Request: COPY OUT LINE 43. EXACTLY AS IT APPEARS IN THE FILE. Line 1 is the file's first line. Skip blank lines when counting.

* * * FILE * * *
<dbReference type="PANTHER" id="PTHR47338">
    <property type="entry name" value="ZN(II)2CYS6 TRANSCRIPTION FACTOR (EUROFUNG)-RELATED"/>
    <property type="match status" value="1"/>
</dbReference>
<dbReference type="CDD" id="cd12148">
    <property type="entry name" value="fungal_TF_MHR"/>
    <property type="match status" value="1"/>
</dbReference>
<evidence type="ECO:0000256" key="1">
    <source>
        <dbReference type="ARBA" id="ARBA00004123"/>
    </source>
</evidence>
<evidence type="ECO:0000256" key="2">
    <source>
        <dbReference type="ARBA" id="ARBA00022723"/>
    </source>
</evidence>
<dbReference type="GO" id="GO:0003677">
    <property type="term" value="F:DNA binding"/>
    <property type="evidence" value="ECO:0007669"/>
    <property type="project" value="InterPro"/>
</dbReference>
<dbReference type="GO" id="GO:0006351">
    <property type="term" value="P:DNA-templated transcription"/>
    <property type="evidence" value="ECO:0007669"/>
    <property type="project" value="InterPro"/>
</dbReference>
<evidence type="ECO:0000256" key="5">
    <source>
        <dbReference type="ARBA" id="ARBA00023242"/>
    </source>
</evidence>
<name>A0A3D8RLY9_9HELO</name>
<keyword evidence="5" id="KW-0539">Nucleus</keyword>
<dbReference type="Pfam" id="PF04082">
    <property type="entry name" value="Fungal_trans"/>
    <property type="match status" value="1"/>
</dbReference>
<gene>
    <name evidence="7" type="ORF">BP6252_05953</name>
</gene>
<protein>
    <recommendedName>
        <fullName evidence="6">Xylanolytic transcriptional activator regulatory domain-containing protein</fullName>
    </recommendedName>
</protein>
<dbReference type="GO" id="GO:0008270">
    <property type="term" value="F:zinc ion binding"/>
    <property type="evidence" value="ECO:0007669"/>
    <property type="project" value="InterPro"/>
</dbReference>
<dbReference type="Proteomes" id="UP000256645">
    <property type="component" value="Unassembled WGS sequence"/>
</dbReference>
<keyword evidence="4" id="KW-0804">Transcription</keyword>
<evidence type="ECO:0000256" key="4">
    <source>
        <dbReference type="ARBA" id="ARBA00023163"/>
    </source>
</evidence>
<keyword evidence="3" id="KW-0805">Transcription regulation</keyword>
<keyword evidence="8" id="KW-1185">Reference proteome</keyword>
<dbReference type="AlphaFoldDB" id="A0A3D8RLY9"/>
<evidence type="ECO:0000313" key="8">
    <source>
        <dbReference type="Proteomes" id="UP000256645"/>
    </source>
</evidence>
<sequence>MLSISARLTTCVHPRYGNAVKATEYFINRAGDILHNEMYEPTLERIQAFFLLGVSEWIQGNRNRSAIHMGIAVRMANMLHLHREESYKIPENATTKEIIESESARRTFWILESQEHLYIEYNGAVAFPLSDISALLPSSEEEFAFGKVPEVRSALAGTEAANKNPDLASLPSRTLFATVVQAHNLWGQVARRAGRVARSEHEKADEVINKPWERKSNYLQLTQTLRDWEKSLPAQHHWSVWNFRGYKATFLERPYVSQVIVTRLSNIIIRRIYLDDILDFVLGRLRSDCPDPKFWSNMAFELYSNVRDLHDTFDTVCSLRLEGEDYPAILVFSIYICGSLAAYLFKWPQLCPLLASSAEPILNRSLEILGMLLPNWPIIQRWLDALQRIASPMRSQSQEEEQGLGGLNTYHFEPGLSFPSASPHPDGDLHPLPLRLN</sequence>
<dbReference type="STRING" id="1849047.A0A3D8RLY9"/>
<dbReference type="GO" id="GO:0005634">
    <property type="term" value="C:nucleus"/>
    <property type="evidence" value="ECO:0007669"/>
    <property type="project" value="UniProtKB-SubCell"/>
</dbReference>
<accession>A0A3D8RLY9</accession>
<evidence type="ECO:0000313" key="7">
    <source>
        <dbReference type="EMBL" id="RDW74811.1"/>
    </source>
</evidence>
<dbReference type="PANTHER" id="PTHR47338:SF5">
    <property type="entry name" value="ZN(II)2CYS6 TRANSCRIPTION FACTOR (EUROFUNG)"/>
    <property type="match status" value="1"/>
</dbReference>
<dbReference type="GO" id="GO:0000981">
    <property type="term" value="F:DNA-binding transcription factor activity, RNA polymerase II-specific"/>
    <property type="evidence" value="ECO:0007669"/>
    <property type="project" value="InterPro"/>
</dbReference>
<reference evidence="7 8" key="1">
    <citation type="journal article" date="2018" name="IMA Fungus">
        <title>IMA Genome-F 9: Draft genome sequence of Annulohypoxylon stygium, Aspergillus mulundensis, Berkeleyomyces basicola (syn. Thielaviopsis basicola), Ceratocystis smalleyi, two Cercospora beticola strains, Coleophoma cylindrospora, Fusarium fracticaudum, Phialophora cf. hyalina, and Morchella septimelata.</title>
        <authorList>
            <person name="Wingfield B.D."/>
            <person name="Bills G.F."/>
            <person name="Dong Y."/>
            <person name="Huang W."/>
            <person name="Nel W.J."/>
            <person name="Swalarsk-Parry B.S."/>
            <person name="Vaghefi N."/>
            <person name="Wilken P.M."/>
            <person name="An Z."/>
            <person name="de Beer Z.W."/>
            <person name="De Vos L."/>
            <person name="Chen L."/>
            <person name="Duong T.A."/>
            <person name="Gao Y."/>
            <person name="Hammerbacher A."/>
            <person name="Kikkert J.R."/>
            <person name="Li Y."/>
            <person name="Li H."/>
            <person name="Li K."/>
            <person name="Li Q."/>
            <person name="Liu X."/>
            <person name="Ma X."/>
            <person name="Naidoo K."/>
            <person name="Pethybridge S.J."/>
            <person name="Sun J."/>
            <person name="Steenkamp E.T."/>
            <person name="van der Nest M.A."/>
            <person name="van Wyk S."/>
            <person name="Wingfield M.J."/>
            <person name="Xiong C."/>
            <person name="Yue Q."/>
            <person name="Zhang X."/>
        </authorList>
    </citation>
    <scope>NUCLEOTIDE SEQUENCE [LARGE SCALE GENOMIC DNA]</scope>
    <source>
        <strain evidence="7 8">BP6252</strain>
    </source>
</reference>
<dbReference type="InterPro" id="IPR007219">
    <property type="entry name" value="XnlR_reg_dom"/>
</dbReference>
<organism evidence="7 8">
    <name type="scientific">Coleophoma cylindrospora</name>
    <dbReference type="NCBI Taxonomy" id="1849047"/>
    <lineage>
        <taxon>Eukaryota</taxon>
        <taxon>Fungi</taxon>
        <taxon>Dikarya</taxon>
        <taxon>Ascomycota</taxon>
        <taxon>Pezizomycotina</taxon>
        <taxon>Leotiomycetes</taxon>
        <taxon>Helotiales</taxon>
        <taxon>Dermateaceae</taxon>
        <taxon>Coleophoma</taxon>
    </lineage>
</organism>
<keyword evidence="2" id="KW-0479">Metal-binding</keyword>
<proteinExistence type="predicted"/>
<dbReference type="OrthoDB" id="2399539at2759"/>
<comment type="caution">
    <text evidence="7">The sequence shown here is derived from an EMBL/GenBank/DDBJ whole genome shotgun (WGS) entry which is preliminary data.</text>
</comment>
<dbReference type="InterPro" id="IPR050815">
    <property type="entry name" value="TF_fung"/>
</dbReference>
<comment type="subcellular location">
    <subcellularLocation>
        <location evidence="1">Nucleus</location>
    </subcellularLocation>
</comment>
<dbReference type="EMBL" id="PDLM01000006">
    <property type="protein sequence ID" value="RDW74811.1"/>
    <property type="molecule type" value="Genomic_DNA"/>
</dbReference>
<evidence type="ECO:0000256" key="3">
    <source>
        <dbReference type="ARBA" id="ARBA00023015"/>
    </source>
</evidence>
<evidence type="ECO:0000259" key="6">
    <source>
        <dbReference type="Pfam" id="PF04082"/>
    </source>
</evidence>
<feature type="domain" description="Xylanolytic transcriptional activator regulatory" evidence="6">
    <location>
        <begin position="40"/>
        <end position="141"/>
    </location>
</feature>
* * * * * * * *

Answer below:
<protein>